Spilve Airport Riga in Latvia offers a perfect pairing of two Soviet military aviation and tourist attractions for visitors.
Easily reachable from the city centre one venue is located at the modern main international airport and the second is at the former main airport called Spilve.
Both offer an insight into the world of military aviation from the time of the Tsars right up until Latvia gained their freedom in the ‘singing revolution’ period of 1987-1991.
The time in the early 90’s when the three countries of Latvia, Estonia and Lithuania won their independence from Russia.
However, nationalist songs and an unbroken line of people along the length the three countries holding hands tipped the balance and they all got freedom through a series of such peaceful protests.
Currently the Historic Aviation Museum is situated in walking distance right next to the departures and arrivals building at Riga International Airport. Open Sat/Sun 10am/4pm (worth making an appointment at other times)
An eclectic collection of Soviet period planes, machines and aviation related material are on show at the 2 acre site.
On arrival at the airport its hard not to see the massive M1 Russian troop carrier helicopter. That in its day could whisk up to 90 soldiers around the USSR or around their battle fields.
Early MIGS, Antanovs and Sukhoi aircraft sometimes of several different marks of each are on show too.
The private collection is run by father and son team Victors and Pavels. It costs €7 to tour the display and well worth it too.
Quite rare items like a Russian copy of an early British Gloster Meteor ‘Derwent’ engine was in storage.
A ballistic missile carrier vehicle adapted to be used as a fire truck. A forest of rocket pods stood proudly in front of an early MIG-15 fighter behind.
Using twin coaxial-rotors a Kamov Ka-26 utility helicopter referred to by NATO as a ‘Hoodlum’. Which is an unusual example to see on show.
An early version of an Antonov A2 biplane, 19,000 of which were manufactured in all. A utility type aircraft that can take off and land from the roughest of strips and can carry around 10 soldiers. There are many still flying today for civil use. Its short take-off and landing ability are well regarded by pilots.
One plane not yet in the exhibition is a Tupolev Tu-22M3 or NATO Backfire-C swing wing bomber that they have had to park in the airport itself, as they have run out of room.
This version does have a nose refueling probe fitted. The plane can be viewed from the passenger’s departure or arrivals area and is located on the far side of the main runway.
The former Spilve Airport building in Riga provides an insight into Latvia and the period under Soviet rule.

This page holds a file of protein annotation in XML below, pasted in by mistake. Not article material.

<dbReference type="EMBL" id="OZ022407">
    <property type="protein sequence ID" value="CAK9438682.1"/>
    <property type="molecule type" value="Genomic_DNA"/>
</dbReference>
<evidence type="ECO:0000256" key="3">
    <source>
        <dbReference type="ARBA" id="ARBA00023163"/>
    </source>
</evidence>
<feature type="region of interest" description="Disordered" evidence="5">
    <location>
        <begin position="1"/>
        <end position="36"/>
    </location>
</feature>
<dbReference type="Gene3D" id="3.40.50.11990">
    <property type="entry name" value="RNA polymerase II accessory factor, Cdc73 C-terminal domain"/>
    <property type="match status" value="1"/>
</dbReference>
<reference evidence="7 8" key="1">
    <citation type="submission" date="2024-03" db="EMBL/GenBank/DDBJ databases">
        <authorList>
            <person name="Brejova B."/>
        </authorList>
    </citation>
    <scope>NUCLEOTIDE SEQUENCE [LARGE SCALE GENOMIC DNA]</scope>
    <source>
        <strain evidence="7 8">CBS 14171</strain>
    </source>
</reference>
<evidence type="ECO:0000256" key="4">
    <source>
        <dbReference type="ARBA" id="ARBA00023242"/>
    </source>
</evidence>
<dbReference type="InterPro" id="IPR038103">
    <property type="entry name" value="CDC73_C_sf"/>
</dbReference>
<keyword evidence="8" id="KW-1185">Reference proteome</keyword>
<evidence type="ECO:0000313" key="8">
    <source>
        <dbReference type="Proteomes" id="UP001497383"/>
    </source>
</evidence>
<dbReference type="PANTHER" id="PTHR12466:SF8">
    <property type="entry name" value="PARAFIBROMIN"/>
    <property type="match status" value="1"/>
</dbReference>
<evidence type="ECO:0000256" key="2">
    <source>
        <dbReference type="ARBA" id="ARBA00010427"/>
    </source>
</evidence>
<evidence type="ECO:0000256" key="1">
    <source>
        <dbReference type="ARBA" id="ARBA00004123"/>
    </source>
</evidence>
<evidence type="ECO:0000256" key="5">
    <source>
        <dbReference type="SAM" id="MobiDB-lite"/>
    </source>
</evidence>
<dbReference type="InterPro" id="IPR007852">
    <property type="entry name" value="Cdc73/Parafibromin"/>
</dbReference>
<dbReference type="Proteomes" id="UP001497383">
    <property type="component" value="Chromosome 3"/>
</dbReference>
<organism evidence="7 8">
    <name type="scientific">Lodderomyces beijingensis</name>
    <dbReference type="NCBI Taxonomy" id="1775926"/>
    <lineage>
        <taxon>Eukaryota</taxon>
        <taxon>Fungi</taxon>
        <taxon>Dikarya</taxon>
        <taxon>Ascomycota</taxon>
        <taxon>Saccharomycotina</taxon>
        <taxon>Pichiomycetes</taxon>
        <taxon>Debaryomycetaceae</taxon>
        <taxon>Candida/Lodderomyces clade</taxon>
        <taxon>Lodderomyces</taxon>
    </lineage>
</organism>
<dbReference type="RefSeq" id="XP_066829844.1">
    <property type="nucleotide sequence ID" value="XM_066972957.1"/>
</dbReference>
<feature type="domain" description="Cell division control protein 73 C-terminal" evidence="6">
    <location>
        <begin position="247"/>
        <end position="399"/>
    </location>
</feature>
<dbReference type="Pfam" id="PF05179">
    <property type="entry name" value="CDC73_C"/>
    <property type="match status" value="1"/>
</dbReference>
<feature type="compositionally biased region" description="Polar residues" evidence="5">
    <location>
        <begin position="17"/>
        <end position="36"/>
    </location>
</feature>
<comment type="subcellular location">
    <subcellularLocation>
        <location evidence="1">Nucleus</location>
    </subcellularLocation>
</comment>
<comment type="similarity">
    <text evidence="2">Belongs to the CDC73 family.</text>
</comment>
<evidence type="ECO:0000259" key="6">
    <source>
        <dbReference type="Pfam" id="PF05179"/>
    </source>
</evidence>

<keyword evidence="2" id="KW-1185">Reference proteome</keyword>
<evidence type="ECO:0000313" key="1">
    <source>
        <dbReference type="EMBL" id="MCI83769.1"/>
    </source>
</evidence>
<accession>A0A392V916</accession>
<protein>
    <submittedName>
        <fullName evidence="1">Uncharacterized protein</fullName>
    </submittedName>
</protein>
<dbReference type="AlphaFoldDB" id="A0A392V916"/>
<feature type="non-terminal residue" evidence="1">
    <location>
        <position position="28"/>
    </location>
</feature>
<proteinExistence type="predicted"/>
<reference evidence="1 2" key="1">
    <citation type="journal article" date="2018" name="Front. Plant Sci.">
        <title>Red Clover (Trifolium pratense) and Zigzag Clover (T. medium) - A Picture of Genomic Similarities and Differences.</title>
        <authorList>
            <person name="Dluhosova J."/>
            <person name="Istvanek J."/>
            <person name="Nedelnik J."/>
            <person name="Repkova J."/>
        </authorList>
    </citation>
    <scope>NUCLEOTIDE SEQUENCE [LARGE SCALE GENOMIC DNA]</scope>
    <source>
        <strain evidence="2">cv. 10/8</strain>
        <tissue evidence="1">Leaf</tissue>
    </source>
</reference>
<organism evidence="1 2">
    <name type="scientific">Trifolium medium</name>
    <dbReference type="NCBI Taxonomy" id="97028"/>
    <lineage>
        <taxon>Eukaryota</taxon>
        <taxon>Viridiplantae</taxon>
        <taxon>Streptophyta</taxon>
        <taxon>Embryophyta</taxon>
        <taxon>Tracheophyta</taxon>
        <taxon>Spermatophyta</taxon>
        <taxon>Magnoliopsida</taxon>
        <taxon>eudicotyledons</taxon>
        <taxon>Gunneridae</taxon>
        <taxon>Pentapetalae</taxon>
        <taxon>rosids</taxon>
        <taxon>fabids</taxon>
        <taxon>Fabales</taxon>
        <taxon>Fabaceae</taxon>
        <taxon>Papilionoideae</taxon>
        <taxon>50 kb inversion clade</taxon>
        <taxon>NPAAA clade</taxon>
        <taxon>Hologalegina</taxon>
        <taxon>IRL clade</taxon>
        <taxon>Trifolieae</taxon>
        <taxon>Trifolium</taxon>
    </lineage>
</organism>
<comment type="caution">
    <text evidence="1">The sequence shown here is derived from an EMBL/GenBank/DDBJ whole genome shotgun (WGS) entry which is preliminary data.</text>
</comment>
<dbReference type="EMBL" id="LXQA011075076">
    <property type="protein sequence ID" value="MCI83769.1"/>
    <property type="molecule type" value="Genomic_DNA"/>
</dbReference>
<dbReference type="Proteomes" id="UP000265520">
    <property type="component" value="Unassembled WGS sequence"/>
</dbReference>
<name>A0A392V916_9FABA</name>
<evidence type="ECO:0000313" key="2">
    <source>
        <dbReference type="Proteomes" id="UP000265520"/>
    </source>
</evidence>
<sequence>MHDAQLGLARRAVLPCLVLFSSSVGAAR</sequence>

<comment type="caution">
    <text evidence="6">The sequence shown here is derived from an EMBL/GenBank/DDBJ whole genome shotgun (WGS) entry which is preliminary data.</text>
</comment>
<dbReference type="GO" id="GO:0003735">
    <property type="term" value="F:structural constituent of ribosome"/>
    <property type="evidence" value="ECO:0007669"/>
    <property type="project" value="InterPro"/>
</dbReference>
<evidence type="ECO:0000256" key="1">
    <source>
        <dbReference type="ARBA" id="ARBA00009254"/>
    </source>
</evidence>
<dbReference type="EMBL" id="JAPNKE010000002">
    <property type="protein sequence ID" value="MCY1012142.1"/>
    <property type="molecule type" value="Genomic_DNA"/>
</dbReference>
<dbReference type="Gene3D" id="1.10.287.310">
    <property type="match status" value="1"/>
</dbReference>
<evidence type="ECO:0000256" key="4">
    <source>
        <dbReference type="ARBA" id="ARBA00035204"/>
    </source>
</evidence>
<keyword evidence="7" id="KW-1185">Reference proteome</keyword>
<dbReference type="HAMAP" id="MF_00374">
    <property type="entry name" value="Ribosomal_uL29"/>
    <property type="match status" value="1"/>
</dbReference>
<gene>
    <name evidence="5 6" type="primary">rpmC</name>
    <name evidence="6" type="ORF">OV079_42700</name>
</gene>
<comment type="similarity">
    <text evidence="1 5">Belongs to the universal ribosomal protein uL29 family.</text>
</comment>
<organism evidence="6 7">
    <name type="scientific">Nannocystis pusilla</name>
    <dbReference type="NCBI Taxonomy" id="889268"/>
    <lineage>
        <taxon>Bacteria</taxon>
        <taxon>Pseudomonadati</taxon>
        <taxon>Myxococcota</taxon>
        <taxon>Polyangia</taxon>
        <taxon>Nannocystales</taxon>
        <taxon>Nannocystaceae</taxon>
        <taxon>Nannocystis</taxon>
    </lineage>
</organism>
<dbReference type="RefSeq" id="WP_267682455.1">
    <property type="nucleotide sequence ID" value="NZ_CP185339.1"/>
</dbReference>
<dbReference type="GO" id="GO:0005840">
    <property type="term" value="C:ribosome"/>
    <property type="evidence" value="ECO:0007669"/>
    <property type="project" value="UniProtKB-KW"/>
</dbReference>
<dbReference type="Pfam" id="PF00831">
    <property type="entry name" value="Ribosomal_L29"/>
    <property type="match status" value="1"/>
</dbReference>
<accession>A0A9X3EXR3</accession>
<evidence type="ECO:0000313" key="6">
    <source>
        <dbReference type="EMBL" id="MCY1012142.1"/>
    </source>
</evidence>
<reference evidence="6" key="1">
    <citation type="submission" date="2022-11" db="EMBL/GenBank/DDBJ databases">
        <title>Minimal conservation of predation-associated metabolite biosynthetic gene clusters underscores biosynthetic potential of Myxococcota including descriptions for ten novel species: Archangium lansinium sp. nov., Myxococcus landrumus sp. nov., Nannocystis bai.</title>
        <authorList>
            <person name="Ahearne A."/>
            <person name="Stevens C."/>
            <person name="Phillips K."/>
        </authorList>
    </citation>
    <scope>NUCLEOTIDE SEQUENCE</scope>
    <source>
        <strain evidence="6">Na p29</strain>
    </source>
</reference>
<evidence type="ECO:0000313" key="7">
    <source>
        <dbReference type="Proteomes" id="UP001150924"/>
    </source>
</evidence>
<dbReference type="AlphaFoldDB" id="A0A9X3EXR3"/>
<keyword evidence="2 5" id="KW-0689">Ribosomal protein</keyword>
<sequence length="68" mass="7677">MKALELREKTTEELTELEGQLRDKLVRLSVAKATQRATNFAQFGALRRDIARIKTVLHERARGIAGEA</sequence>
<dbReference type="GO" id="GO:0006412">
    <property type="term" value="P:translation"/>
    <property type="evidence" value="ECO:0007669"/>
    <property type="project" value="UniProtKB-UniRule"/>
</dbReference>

Via a building completed at the end of the Stalinist rule, is one of the rare buildings in Latvia where the hammer and sickle icons can still be seen today.
The heavy red stone edifice, typical of the Soviet epoch, was completed in 1954 a year after the death of Stalin. Then it was called Riga’s Central Airport building.
Giant murals bedeck the walls, all portraying the delights of being under Soviet rule of that time.
This communist propaganda was to inspire those that would have flown in and out of what was then one of the busiest of airports in the western area of the USSR.
Although memories of this period are not regarded by the Latvians as being precious. However, the building itself is protected and is an example of a type of rare architecture certainly in Latvia and worth preserving.
The plain red stone exterior gives way to a colourful grand entrance hall. A huge mural showing Latvians in their national dress carrying red Soviet flags is unmissable as you enter.
Another shows a delightful workers holiday beach scene. Another a key bridge over the Daugava River which is very important to all Latvians.
The many painted columns and the roof are a sight to behold. Sometimes referred to as wedding cake style. Embossed blue and white star emblems covering the whole thing.
Soviet signage also points to places like baggage gate. Signs on the outside of the airside of the building proclaim the city name of Riga. And, are in both Latvian and Russian.
Flights were operated at different times by the Nazi Lufthansa and Soviet Aeroflot. After the Second World War the airport became the hub of Aeroflot.
Routes flown from Riga were to places like Moscow (Russia), Warsaw (Poland), Tallinn (Estonia), Kaunas (Lithuania), Liepaja (Latvia) and Daugavpils (Latvia).
The airport itself began life during the period of the First World War when Tsarist aircraft used the meadows in the fight against the Germans in 1916.
Civil light planes still use the runway and some of the old hangers. A flying school operates from there and many aviation enthusiasts use the hard standings to store their planes.
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Today the former Spilve Airport building is used on occasions for music events or as a temporary arts space.
Words and pictures by:
Geoff Moore www.thetraveltrunk.net